Kids sent home due to head lice; policy of instant dismissal debated by medical experts

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COLONIAL SCHOOL – On Jan. 7, several kids were detected with lice. They were sent home immediately.

Lice checks happen routinely every year at the school. Lice Enders, parent volunteers and the school nurse check every kid’s hair for lice infestation. If a student is detected with live bugs or nits (lice eggs), he or she is sent back home and is expected to return only after he or she is lice and nit free.

Is this justified? According to the New York Daily News, there is an ongoing debate on the issue. Some schools do not follow the strict policy of sending kids home immediately. Kids are sent home at the end of the day with a notice for overnight treatment. Kids do not miss out on their learning time this way.

Another debate is whether kids with only live bugs should be sent home or kids with nits should as well. According to the New York Statewide School Health Services Center, the American Association of Pediatrics says that “no healthy child should be excluded from, or allowed to miss school because of head lice, and that ‘no nit’ policies for return to school should be discouraged.”

However, the National Pediculosis Association supports the “No Nit Policy as the public health standard intended to keep children lice free, nit free, and in school.”

Mrs. Joan Walder, the Colonial nurse said, “I think people don’t understand that it’s not so bad. Kids can feel some stigma, but that’s because people can be mean. I think of getting lice as catching a cold. It comes and goes.”

The Colonial Times asked several students what they would do if their best friend were sent home for lice.  Would these students avoid their best friend for a few days, pretend as if nothing ever happened or avoid their friend forever?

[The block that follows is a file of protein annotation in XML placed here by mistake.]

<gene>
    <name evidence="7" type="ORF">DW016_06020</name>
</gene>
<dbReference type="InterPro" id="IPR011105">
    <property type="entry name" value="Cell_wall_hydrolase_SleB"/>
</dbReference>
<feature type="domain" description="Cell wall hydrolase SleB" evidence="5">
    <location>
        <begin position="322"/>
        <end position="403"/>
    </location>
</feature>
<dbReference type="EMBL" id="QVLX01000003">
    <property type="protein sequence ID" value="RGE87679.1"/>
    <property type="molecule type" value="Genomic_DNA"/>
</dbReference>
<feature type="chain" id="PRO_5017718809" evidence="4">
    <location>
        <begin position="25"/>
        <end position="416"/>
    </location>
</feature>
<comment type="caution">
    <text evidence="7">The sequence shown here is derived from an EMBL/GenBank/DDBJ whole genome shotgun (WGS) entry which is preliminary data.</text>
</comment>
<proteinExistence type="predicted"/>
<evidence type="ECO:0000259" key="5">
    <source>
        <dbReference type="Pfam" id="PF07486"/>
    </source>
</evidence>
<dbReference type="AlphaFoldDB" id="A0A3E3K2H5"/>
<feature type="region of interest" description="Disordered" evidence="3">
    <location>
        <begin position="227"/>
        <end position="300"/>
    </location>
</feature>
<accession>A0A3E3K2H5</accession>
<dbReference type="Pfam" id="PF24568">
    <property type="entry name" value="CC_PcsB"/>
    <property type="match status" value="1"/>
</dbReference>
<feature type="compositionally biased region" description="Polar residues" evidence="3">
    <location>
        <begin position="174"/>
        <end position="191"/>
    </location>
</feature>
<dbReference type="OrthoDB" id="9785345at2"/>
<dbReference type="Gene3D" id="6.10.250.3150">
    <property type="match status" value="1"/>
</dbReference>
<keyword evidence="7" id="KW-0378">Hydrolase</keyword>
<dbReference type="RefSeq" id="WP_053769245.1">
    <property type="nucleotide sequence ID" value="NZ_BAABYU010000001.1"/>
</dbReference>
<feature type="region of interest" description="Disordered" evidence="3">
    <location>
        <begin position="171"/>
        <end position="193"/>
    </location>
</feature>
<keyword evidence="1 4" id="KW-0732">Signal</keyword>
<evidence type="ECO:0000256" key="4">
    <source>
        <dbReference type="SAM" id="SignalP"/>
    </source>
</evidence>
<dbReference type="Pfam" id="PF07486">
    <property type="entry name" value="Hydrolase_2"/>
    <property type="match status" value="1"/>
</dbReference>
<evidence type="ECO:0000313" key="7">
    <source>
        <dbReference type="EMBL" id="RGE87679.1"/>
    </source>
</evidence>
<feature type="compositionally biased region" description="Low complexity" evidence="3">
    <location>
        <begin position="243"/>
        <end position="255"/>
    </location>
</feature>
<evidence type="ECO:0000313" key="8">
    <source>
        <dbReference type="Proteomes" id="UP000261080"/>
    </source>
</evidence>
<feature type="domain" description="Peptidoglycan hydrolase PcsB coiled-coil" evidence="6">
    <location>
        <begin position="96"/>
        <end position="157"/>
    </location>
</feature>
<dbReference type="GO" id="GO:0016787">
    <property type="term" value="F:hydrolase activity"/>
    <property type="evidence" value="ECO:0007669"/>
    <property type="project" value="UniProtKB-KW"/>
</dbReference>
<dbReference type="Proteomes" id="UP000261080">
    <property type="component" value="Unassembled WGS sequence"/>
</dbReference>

“I would probably not totally avoid my best friend,” said Ally Hart (5H). “I would just not touch her hair or get close so the lice doesn’t spread to me.”

Ella Miller (5V) said, “I would not avoid my best friend because our parents would figure something out, and I wouldn’t avoid her anyway because I remember the time I had lice.”

Thomas Shelton (5V) said, “I would pretend like nothing happened.”

Mrs. Nayak, a Colonial parent said, “It is good that our school runs the lice check program because kids detected with mild infection can be treated easily. I understand that parents do get panicked when they hear about their kid having lice. The whole task of lice treatment can be overwhelming, but there are many lice treatment centers now that can treat it professionally. Also, parents should check their kids hair every week for lice.”

So, what should students do to avoid this experience? Mrs. Walder said, “Don’t share personal items like combs, hats, scarfs, headbands, pillows, etc. with your siblings and friends. Clean your hair brush with hot water regularly and apply tea tree oil to your hair to prevent lice.”